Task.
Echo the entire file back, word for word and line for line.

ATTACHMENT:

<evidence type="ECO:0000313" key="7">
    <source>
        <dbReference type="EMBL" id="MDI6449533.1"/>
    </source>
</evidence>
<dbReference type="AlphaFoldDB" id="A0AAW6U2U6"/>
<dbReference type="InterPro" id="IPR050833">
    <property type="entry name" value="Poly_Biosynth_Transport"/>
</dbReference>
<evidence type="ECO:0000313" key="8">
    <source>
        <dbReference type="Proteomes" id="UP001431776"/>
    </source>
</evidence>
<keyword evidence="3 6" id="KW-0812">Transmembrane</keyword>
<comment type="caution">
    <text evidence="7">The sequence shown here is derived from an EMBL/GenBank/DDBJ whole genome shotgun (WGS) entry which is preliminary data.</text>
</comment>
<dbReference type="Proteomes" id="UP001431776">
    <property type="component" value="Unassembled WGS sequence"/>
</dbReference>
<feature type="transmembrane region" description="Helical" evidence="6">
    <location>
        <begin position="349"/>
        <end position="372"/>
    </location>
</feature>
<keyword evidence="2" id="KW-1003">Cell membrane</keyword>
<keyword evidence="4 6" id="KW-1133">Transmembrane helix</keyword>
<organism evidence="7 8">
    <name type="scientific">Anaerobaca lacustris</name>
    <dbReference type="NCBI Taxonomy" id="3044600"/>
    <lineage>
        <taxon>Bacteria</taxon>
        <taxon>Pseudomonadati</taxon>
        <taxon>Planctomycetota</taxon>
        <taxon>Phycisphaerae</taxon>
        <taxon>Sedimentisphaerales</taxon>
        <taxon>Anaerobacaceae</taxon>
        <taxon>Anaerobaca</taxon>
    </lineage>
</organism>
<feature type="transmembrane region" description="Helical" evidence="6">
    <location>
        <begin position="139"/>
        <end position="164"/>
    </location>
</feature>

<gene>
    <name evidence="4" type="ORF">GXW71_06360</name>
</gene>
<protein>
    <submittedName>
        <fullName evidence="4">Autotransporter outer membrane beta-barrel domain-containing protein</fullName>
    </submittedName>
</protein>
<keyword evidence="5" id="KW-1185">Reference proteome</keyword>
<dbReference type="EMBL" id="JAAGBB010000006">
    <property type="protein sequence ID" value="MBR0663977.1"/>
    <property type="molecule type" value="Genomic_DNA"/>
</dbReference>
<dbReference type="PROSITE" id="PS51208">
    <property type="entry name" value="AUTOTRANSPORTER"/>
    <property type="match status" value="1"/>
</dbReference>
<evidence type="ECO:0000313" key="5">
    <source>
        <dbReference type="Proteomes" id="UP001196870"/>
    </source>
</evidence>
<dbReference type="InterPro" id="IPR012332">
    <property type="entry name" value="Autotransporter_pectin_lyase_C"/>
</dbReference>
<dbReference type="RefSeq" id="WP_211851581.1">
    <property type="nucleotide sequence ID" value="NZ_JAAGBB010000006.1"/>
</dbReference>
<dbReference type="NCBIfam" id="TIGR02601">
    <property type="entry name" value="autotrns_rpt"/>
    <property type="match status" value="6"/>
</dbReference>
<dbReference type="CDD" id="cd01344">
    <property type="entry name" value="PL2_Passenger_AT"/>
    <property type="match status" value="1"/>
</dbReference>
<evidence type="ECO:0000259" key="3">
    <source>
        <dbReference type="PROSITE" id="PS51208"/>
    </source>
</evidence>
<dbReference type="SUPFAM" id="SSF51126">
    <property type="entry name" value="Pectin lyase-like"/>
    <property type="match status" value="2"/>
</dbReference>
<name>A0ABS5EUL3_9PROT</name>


<evidence type="ECO:0000313" key="7">
    <source>
        <dbReference type="EMBL" id="MDI6449533.1"/>
    </source>
</evidence>
<dbReference type="AlphaFoldDB" id="A0AAW6U2U6"/>
<dbReference type="InterPro" id="IPR050833">
    <property type="entry name" value="Poly_Biosynth_Transport"/>
</dbReference>
<evidence type="ECO:0000313" key="8">
    <source>
        <dbReference type="Proteomes" id="UP001431776"/>
    </source>
</evidence>
<keyword evidence="3 6" id="KW-0812">Transmembrane</keyword>
<comment type="caution">
    <text evidence="7">The sequence shown here is derived from an EMBL/GenBank/DDBJ whole genome shotgun (WGS) entry which is preliminary data.</text>
</comment>
<dbReference type="Proteomes" id="UP001431776">
    <property type="component" value="Unassembled WGS sequence"/>
</dbReference>
<feature type="transmembrane region" description="Helical" evidence="6">
    <location>
        <begin position="349"/>
        <end position="372"/>
    </location>
</feature>
<keyword evidence="2" id="KW-1003">Cell membrane</keyword>
<keyword evidence="4 6" id="KW-1133">Transmembrane helix</keyword>
<organism evidence="7 8">
    <name type="scientific">Anaerobaca lacustris</name>
    <dbReference type="NCBI Taxonomy" id="3044600"/>
    <lineage>
        <taxon>Bacteria</taxon>
        <taxon>Pseudomonadati</taxon>
        <taxon>Planctomycetota</taxon>
        <taxon>Phycisphaerae</taxon>
        <taxon>Sedimentisphaerales</taxon>
        <taxon>Anaerobacaceae</taxon>
        <taxon>Anaerobaca</taxon>
    </lineage>
</organism>
<feature type="transmembrane region" description="Helical" evidence="6">
    <location>
        <begin position="139"/>
        <end position="164"/>
    </location>
</feature>

<gene>
    <name evidence="4" type="ORF">GXW71_06360</name>
</gene>
<protein>
    <submittedName>
        <fullName evidence="4">Autotransporter outer membrane beta-barrel domain-containing protein</fullName>
    </submittedName>
</protein>
<keyword evidence="5" id="KW-1185">Reference proteome</keyword>
<dbReference type="EMBL" id="JAAGBB010000006">
    <property type="protein sequence ID" value="MBR0663977.1"/>
    <property type="molecule type" value="Genomic_DNA"/>
</dbReference>
<dbReference type="PROSITE" id="PS51208">
    <property type="entry name" value="AUTOTRANSPORTER"/>
    <property type="match status" value="1"/>
</dbReference>
<evidence type="ECO:0000313" key="5">
    <source>
        <dbReference type="Proteomes" id="UP001196870"/>
    </source>
</evidence>
<dbReference type="InterPro" id="IPR012332">
    <property type="entry name" value="Autotransporter_pectin_lyase_C"/>
</dbReference>
<dbReference type="RefSeq" id="WP_211851581.1">
    <property type="nucleotide sequence ID" value="NZ_JAAGBB010000006.1"/>
</dbReference>
<dbReference type="NCBIfam" id="TIGR02601">
    <property type="entry name" value="autotrns_rpt"/>
    <property type="match status" value="6"/>
</dbReference>
<dbReference type="CDD" id="cd01344">
    <property type="entry name" value="PL2_Passenger_AT"/>
    <property type="match status" value="1"/>
</dbReference>
<evidence type="ECO:0000259" key="3">
    <source>
        <dbReference type="PROSITE" id="PS51208"/>
    </source>
</evidence>
<dbReference type="SUPFAM" id="SSF51126">
    <property type="entry name" value="Pectin lyase-like"/>
    <property type="match status" value="2"/>
</dbReference>
<name>A0ABS5EUL3_9PROT</name>